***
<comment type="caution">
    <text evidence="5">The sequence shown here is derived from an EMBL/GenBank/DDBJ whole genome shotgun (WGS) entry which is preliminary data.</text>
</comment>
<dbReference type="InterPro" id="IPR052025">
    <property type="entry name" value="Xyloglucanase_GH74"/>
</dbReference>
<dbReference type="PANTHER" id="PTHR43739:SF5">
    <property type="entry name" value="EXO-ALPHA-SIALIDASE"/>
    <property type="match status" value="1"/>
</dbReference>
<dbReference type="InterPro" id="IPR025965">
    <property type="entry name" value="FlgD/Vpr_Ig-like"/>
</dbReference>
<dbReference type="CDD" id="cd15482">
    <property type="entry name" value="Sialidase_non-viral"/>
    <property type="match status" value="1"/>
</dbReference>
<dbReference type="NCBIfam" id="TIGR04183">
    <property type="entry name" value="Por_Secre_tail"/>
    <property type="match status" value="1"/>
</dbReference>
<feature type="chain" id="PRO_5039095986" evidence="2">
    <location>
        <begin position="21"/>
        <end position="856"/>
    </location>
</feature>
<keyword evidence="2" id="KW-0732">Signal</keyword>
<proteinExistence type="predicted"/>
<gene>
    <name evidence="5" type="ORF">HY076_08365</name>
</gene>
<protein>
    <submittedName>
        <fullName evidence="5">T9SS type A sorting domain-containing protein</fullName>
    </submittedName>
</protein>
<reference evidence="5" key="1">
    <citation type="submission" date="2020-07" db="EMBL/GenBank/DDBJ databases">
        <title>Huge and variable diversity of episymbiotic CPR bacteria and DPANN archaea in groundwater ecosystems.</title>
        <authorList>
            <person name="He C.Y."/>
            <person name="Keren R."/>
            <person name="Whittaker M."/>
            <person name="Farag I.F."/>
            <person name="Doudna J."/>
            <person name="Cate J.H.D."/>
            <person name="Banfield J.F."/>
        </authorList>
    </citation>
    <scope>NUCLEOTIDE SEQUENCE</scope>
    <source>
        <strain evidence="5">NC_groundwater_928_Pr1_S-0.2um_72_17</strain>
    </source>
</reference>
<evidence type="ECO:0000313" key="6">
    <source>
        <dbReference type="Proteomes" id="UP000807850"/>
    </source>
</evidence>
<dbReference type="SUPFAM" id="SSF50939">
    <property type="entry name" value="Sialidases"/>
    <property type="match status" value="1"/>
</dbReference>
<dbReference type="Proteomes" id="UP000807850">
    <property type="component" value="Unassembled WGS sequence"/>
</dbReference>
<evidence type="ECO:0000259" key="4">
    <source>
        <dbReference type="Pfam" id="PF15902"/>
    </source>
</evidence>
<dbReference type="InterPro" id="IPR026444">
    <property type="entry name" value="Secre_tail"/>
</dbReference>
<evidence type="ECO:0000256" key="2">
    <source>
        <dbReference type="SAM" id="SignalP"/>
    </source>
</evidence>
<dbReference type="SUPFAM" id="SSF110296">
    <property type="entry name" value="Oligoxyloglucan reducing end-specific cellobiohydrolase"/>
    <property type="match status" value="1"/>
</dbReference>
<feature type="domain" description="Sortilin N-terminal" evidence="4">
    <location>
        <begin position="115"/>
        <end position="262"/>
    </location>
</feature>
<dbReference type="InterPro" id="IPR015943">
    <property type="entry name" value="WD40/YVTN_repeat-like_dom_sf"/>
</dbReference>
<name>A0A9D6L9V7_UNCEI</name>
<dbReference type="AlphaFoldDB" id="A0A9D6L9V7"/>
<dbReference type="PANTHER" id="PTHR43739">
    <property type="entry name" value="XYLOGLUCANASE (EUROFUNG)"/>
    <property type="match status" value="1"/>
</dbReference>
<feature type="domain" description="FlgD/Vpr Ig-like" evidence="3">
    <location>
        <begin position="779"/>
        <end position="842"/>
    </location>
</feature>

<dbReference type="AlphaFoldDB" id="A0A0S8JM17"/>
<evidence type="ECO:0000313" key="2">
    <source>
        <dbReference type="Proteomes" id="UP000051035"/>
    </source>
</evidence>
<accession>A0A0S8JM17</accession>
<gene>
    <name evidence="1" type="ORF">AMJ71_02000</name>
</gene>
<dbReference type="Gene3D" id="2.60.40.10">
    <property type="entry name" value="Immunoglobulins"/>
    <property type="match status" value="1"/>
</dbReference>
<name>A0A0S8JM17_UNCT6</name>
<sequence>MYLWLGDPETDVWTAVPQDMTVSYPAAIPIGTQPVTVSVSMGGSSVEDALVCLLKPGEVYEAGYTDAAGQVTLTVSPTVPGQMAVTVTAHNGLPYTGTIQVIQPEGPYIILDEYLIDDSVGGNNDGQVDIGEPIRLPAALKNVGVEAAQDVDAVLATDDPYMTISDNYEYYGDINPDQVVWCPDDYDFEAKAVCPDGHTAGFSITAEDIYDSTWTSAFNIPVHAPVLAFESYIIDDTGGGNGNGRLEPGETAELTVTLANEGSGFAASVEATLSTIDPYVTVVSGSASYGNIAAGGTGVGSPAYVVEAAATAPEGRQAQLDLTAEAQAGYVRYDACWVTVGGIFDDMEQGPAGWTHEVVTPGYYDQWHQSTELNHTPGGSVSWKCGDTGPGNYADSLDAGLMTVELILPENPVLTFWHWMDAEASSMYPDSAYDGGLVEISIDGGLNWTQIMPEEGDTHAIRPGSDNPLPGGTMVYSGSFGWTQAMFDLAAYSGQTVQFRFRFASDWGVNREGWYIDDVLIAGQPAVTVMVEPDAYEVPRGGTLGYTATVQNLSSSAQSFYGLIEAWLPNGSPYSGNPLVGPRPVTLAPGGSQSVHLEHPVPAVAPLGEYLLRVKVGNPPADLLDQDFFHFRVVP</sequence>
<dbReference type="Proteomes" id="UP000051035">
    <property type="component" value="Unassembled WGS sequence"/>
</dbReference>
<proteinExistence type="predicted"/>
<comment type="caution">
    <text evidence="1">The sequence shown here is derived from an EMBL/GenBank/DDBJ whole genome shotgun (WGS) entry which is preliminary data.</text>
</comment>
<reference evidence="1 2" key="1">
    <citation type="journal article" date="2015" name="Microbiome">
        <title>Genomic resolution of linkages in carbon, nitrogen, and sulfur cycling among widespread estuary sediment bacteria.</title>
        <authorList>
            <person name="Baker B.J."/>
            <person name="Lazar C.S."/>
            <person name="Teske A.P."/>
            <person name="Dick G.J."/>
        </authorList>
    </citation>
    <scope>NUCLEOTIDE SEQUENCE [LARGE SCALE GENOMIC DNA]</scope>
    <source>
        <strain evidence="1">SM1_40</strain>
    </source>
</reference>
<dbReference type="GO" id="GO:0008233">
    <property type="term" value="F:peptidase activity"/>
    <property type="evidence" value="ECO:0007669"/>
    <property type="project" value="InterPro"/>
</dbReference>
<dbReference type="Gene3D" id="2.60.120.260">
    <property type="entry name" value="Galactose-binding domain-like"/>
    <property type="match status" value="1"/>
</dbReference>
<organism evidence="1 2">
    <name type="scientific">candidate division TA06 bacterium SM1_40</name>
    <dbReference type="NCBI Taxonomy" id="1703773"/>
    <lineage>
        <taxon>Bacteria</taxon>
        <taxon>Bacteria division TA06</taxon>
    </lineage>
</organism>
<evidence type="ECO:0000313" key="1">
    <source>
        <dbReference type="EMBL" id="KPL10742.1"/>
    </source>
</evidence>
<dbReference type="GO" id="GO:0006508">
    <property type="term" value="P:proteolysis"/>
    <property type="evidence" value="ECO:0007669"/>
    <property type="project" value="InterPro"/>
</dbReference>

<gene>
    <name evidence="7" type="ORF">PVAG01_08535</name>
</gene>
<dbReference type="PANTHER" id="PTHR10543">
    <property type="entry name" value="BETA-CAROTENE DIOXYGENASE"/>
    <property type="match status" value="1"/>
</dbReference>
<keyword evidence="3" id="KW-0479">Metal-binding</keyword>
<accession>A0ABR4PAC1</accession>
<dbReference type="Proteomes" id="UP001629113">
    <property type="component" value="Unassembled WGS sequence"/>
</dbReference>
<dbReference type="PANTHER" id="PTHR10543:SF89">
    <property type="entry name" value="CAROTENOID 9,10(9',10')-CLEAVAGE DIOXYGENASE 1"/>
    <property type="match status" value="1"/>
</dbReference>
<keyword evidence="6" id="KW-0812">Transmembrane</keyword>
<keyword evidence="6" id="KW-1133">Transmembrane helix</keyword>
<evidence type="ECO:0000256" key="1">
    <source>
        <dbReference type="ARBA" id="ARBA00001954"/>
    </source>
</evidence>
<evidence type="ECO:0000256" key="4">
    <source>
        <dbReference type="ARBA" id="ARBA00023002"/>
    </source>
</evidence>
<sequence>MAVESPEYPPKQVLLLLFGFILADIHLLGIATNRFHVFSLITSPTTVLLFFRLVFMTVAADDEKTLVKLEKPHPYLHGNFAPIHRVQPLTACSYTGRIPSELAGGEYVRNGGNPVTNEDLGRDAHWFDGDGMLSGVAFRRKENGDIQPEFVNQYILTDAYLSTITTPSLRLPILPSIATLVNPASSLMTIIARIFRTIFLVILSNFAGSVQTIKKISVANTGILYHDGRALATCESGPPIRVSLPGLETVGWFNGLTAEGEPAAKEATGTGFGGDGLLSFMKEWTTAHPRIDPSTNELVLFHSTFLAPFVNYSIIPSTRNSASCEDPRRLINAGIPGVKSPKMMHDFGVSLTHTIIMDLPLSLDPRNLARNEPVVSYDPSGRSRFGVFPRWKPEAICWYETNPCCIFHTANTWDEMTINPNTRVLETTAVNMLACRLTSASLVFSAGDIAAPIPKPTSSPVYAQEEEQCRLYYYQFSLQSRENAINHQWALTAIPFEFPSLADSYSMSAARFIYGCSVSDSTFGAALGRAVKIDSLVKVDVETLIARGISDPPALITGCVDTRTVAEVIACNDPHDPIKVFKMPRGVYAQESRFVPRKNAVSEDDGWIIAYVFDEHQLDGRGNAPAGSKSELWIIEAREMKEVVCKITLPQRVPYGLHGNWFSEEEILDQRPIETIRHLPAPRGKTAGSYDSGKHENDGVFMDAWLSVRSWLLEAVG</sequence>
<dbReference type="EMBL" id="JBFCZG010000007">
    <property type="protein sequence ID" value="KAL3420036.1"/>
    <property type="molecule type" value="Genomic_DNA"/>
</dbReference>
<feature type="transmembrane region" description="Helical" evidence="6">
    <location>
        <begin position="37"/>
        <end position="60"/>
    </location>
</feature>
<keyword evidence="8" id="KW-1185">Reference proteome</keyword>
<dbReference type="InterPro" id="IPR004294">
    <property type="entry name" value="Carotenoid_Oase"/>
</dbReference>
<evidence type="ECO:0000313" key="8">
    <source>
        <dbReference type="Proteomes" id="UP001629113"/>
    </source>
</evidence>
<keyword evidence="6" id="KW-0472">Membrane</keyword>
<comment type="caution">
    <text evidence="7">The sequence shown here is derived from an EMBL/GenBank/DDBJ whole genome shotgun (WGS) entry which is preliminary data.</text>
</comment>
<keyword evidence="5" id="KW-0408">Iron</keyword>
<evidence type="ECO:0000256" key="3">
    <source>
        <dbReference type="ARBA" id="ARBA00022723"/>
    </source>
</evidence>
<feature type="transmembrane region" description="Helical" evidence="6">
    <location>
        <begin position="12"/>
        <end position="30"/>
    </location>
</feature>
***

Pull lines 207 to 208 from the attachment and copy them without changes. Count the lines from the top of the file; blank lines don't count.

        <end position="60"/>
    </location>